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The above post may contain copyrighted material the use of which has not always been specifically authorized by the copyright owner. The material available is intended to advance the understanding of Sleep Apnea treatment and to advance the educational level of Sleep Apnea patients with regard to their health. Sometimes included is the full text of articles and documents rather than a simple link because outside links frequently "go bad" or change over time. This constitutes a "fair use" of any such copyrighted material as provided for in section 107 of the US Copyright Law. In accordance with Title 17 U.S.C. Section 107, the material in this post is distributed without fee or payment of any kind for research and educational purposes. If you wish to use copyrighted material from this post for purposes of your own that go beyond "fair use", you must obtain permission from the copyright owner.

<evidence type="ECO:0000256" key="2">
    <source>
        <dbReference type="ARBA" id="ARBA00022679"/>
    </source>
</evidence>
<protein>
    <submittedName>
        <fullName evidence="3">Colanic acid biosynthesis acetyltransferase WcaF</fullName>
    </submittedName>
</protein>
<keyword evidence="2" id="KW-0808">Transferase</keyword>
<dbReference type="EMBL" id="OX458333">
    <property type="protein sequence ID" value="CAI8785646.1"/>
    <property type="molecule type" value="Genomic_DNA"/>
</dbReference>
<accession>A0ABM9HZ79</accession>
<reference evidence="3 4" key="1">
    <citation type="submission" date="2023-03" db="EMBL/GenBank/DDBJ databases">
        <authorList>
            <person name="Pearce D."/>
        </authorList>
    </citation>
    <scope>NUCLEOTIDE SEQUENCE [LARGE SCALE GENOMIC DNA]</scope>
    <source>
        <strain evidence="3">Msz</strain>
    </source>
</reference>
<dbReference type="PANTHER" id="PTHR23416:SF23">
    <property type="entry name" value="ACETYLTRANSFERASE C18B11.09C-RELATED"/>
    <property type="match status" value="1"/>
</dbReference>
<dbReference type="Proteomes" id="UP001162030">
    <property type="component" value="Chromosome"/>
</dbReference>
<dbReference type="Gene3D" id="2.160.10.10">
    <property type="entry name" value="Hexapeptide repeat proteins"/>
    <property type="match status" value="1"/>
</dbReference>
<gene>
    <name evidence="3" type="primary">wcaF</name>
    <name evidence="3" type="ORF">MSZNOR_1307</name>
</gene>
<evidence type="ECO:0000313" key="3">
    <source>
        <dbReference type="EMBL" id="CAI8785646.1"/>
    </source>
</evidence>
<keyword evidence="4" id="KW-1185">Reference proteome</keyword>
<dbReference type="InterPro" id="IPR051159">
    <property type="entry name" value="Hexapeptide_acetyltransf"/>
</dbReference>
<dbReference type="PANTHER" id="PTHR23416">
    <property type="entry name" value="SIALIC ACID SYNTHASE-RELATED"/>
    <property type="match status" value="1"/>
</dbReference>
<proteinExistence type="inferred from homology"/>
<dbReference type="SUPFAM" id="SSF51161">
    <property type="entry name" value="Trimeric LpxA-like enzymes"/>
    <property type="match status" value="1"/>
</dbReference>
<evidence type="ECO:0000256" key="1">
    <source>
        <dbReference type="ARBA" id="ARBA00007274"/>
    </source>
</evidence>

05-15-2012 08:47 AM
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Post: #2
RE: Sleep apnea likely to cost teacher aide his job
(05-15-2012 08:47 AM)ApneaNews Wrote:  Singer was given an air pump and mask known as a CPAP that uses constant air pressure to keep air passages open, preventing apnea and snoring.
Obviously he wasn't member of this board otherwise he would be using CPAP religiously and wouldn't be sleeping on the job.
BTW was the CPAP data capable or just some useless brick Dont-know
Oh makes a difference Coffee
05-15-2012 04:37 PM